In Georgia’s run-off races for the U.S. Senate, a surging African American vote, coupled with Latino, Asian American, Native American, and European American voters, may deliver two new Democratic U.S. Senators in January’s run-off elections. Among the latter cohort are disaffected Republicans who crossed party lines to vote Democratic in November 2020’s presidential election for President-elect Joe Biden.
Coalitions do not always fit as seamlessly as jigsaw puzzles to produce an agreed upon victor. They can emerge like shifting tectonic plates to disrupt the landscape of the status quo. African American and Latino Democrats, for example, collaborating within a party framework, still compete with each other for political patronage.
Witness California’s Democratic Gov. Gavin Newsom’s appointment of a Latino, Alex Padilla, to fill the U.S. Senate seat left vacant by Kamala Harris’s ascension to Vice President-elect. Some party leaders lobbied for another African American woman to replace her, arguing that the U.S. Senate will no longer have an African American woman in its ranks. But it’s not as if there has been an unbroken gender chain since Illinois Sen. Carol Mosely Braun, the first African American woman to serve in the Senate, was elected to that body in 1992.
1992 was also the last presidential election in which Georgia voted blue, sending Arkansas Gov. Bill Clinton to the White House. With the state’s early voting over on December 31, America holds its collective political breath for the outcome of the January 5 election.
It will be unlikely to find an American who has not heard that control of the U.S. Senate is at stake. Assuming a purely partisan vote on a given issue, even one Republican victory in Georgia’s run-offs would provide the numerical superiority for Republican Senate majority leader, Mitch McConnell, to pursue his legislative agenda or to impede Biden’s.
Biden won Georgia by less than 13,000 votes, but the taste of what many analysts considered an improbable Democratic victory in the Peach State may have fueled the spike in the run-off’s early voter turnout. Over 2.5 million voters have already cast their ballots, and, as voting advocate and former state Rep. Stacey Abrams observed in a Newsweek interview, 65,000 of those, including many young voters, had not voted in the November election.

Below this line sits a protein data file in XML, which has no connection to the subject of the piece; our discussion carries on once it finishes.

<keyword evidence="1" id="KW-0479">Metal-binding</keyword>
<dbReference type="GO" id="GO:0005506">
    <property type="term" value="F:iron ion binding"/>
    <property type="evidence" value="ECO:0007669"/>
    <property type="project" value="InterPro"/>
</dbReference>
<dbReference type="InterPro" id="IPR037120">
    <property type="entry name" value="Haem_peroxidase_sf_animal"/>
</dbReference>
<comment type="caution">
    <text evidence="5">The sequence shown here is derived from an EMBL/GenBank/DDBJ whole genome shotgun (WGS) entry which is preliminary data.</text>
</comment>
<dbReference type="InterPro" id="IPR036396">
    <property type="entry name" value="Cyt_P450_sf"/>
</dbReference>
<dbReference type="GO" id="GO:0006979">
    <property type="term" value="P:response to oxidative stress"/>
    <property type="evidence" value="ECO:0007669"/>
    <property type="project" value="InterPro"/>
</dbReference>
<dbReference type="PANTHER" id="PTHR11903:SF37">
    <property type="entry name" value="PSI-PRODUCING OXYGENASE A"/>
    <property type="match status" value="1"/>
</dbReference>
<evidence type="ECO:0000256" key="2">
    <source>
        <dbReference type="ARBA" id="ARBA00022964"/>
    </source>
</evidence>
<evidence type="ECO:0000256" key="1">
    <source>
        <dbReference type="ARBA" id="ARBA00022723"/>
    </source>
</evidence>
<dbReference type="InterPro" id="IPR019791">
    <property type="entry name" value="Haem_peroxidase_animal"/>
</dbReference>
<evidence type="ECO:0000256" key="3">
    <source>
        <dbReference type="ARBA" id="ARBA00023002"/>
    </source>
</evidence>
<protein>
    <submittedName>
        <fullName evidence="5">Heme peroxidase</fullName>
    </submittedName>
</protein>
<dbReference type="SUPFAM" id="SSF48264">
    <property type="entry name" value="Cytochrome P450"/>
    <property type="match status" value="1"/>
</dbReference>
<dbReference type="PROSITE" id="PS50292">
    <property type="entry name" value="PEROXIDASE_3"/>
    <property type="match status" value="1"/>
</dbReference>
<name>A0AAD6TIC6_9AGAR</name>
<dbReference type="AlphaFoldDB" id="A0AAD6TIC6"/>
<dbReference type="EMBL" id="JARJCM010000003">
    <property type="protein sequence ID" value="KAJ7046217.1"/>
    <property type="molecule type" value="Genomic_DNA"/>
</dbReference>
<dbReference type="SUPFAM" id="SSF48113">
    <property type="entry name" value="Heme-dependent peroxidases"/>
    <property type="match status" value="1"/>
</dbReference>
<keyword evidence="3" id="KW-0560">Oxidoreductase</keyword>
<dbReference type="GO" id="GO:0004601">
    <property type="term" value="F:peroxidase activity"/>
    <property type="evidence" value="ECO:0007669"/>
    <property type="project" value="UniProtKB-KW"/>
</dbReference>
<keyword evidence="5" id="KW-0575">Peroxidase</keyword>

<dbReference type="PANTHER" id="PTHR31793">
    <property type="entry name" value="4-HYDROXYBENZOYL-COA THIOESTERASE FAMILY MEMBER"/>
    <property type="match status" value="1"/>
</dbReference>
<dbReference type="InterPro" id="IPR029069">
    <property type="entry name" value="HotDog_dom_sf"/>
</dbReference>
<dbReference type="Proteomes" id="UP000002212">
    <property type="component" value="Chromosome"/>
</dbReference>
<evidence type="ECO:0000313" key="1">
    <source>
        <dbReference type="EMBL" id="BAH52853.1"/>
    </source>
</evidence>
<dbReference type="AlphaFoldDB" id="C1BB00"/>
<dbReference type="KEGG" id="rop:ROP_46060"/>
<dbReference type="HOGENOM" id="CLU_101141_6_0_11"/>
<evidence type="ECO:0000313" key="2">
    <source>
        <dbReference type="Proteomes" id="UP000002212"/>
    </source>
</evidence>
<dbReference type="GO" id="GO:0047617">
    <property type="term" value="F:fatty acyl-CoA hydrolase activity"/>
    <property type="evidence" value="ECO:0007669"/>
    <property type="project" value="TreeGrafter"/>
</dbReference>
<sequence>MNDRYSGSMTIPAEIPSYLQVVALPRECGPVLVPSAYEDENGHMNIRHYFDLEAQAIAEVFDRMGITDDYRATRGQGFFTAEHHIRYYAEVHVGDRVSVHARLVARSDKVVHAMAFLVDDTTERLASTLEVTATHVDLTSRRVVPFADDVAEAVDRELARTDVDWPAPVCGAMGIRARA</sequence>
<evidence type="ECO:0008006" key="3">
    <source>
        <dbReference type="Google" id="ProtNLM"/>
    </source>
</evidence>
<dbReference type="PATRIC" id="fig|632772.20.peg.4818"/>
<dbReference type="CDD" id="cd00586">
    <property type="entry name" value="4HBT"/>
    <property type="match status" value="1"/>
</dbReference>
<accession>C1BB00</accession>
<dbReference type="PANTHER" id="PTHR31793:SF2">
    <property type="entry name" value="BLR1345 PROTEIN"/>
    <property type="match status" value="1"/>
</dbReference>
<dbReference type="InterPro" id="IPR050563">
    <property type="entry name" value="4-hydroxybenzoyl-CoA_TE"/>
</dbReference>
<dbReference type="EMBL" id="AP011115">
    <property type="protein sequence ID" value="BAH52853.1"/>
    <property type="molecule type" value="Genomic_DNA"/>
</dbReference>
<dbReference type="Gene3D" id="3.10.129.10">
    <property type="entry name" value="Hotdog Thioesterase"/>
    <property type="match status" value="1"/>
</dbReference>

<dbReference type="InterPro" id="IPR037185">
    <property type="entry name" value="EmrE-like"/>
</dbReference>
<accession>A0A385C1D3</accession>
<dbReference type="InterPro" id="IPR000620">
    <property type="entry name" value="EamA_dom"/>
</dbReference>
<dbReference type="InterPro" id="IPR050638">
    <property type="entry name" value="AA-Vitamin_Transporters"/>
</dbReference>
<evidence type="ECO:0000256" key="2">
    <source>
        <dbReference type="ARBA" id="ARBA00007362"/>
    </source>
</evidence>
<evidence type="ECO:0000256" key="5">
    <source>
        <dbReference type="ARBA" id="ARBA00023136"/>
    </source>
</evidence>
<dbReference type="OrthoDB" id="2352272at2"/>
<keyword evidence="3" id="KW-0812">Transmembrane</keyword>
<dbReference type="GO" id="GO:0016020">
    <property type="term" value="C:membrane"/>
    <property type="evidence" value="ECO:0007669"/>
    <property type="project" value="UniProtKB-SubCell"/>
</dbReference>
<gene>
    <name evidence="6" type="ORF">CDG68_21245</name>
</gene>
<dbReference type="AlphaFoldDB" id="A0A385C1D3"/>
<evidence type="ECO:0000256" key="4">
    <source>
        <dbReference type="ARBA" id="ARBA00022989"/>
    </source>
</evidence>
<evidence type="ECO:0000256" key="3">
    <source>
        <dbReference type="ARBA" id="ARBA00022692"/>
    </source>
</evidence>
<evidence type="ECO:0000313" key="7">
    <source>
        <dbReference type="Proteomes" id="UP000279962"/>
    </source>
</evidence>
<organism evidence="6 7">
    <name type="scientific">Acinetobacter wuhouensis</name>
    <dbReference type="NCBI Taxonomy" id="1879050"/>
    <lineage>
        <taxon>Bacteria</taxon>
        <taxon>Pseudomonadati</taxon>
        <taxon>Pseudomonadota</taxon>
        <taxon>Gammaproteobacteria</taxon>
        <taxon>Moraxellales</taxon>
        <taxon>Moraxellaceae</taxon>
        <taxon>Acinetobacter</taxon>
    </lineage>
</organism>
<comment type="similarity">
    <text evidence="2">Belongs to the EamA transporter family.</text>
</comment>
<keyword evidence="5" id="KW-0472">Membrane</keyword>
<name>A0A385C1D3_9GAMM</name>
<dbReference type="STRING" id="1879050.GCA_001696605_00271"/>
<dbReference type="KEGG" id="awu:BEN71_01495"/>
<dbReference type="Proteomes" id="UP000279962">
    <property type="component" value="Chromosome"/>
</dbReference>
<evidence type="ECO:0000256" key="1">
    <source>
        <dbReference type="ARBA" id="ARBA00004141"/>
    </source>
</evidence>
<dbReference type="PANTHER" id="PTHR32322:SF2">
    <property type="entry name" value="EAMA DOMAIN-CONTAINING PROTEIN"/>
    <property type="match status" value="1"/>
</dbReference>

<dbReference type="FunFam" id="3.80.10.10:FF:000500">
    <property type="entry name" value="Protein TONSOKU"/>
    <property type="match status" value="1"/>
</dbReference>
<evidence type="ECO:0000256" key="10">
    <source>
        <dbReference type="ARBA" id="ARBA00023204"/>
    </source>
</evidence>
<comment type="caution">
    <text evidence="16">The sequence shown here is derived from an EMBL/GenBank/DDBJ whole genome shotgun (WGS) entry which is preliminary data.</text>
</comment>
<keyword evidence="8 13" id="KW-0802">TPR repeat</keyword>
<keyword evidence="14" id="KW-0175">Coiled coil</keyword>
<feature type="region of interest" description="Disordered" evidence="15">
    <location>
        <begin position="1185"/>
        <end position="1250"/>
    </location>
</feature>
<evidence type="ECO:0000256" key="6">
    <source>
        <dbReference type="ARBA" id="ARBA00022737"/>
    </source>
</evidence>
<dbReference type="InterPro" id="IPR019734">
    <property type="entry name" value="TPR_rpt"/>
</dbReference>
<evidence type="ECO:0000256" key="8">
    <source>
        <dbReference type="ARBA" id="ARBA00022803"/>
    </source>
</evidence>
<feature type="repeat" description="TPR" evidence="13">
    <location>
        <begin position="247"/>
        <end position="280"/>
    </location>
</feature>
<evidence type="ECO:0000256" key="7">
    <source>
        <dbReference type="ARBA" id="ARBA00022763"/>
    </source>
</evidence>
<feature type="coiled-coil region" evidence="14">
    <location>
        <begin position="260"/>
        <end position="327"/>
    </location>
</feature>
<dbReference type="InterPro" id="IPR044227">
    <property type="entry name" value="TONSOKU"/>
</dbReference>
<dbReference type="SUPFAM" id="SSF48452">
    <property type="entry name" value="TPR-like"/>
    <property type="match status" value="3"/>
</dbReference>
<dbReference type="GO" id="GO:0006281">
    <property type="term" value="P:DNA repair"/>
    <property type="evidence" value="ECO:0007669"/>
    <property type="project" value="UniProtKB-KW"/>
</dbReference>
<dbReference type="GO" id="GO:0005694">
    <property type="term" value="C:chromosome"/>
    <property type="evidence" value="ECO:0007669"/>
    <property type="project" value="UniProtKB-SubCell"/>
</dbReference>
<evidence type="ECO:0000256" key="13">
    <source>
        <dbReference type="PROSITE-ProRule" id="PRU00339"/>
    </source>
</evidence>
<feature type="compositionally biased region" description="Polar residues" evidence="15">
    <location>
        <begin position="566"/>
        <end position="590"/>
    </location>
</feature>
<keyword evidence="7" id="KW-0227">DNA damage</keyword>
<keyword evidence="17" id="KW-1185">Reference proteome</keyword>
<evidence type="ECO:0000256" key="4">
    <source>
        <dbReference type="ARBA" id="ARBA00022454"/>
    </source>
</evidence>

Rev. Raphael Warnock, who holds Dr. Martin Luther King’s ministry at Ebenezer Baptist Church in Atlanta, has a reasonable chance to unseat Sen. Kelly Loeffler, appointed by Republican Gov. Brian Kemp to fill the seat of retiring Sen. Johnny Isakson,
Warnock trounced Loeffler in November by 343,000 votes, though he did not achieve the 50 percent plateau to avert a run-off under Georgia’s rules. Those rules, as Rep. Jim Clyburn of South Carolina has pointed out, stem from the legacy of Georgia’s history of concerted suppression of the African American vote. A run-off affords a numerically dominant voting bloc, which may have initially split its vote among other candidates, to now reconsolidate, aggregating its vote behind a unifying candidate — in this case, Loeffler — to deny a victory to a challenger from another ethnic group.
Jon Ossoff, the other Democratic Senate candidate, has the tougher challenge in vying to unseat a seasoned incumbent, Republican Sen. David Perdue. However, as political analyst Larry Sabato notes, it is rare in recent U.S. history that voters split their Senate choices between two parties. Thus, if Warnock does well, his supporters will likely check their ballots for Ossoff also.
It is known that the demographics of Georgia are changing. There has been an inflow of African Americans returning to the South and a growing Latino and Asian American presence as well. But, as pollster Henry Fernandez, CEO of Fernandez Advisors, explained, it’s not numbers alone that have put Georgia and its Senate seats in play.
Fernandez acknowledges former state Rep. Stacey Abrams, who, after losing a close gubernatorial election to Gov. Brian Kemp in 2019, founded Fair Fight Action. The organization has become a catalyst for voter education and, as Fernandez observed, has built on the legacy work of others, including Pro-Georgia. Under Pro-Georgia’s coalition umbrella, The Advancement Project, Asian Americans Advancing Justice, Mia Familia Vota Education Fund, Rock the Vote, the Hip Hop Caucus, to name a few, have sought to increase civic participation and challenge Georgia’s well documented history of voter suppression.
Even now, Georgia’s Secretary of State’s office is being sued for a voting purge primarily targeting African American and Latino voters and, in the midst of this election, selectively closed a number of early voting sites in African American communities.
Yet, as Fernandez’s polling research has documented, there is a commonality of concerns among Georgia’s ethnic communities that is increasingly finding expression at the ballot box. In an election eve poll for November’s election, Fernandez and his colleagues found that African Americans, Latinos, and Asian Americans shared a collective disdain for the Trump administration’s handling of the coronavirus pandemic, deplored its separation of children from parents as an egregious aspect of its immigration policy, and looked askance at what they considered the encouragement of overt racism.
As for the friction that occurs among competing ethnic group interests and agendas, “there’s always some of that,” Fernandez concedes, adding that ethnic communities still have much work to do in Georgia and across the South before reaching their full civic potential.
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